Friday, May 28, 2010




A Brief History of Ancient Astrology
by Roger Beck



Modern studies of ancient astronomy and astrology tend to accentuate
a dichotomy between the astronomy of antiquity as an emerging science
and its astrology as a superstition whose only historic value was that it
furnished a motive for investigating celestial regularities.

It is true that astrology, in the form in which it developed historically,
could not have done so unaided by mathematical astronomy. To predict
earthly ‘‘outcomes,’’ as in a natal horoscope, one must know the positions
of the stars and planets relative to each other and to the local
horizon of the subject at the time of birth. Direct observation is
obviously insufficient – births in daytime, cloud cover, phenomena
below the horizon, unavailability of an astrologically qualified observer,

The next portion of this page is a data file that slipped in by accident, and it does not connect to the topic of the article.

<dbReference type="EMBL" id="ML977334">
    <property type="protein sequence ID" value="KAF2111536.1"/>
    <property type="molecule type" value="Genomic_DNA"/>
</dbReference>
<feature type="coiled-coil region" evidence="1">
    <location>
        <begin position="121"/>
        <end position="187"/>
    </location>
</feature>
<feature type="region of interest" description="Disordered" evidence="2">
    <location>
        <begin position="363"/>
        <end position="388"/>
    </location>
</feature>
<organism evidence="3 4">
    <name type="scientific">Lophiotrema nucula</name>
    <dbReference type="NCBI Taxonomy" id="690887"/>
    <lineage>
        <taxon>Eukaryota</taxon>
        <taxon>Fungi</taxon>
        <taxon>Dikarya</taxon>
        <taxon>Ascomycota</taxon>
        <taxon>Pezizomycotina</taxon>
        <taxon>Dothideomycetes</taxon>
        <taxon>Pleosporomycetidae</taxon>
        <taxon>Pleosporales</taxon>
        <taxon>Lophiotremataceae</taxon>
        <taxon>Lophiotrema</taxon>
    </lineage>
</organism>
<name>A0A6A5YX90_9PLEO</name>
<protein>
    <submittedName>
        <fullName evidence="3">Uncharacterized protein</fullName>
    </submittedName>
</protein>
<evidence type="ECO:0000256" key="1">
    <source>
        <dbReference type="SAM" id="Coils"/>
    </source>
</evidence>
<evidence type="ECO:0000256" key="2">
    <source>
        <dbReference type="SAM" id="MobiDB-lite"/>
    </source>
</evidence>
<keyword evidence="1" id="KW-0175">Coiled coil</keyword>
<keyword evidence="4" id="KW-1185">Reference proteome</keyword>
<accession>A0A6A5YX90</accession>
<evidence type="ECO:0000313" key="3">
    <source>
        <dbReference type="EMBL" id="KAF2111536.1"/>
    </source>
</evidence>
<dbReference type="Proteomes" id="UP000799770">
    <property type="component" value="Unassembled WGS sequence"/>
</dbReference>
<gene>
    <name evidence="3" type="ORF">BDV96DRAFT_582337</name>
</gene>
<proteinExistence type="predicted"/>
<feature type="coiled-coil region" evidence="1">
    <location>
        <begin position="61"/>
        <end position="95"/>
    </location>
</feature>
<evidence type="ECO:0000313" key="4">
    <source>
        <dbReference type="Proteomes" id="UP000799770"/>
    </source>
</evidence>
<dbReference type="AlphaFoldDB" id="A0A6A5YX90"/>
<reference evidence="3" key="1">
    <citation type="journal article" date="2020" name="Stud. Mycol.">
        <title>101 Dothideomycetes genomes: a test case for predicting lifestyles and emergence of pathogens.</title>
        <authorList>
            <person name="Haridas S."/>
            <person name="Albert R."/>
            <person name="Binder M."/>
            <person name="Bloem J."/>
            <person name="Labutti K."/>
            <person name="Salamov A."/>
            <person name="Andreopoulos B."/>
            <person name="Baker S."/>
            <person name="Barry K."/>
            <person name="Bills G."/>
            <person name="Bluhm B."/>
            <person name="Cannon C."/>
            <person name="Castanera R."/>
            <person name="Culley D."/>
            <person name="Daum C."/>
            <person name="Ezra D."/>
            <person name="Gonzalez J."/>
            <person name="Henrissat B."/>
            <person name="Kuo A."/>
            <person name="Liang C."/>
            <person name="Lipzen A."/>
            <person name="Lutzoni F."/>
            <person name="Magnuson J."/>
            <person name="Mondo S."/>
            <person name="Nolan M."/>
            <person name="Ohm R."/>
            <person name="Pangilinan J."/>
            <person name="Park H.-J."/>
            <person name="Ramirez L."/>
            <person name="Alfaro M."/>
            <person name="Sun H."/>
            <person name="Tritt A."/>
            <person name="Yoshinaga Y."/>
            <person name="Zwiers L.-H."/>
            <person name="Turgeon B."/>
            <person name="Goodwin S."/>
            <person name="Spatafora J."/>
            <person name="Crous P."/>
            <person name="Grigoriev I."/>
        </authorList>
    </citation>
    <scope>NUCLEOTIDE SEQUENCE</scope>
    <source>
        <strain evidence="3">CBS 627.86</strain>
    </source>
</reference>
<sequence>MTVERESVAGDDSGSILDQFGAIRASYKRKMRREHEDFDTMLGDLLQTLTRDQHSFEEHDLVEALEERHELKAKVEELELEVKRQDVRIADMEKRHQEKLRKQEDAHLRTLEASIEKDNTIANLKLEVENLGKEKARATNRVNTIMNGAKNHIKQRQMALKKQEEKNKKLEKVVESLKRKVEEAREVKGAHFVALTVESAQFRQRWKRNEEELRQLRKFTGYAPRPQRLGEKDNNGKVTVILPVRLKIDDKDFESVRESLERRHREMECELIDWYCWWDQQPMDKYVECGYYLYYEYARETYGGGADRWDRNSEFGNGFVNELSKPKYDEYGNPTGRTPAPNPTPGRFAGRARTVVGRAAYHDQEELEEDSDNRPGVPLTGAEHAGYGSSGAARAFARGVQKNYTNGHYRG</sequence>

and so on – and it was in fact seldom if ever used. Accordingly, ancient
astrologers, like their modern successors, worked with tables, and the
better the tables, the more accurate, so it seemed to the astrologers,
must be their astrological predictions. It was of course the astronomers,
or the astrologers themselves qua astronomers, who developed the
mathematical models from which accurate tables, notably tables of
planetary (including solar and lunar) longitudes, could be generated.





















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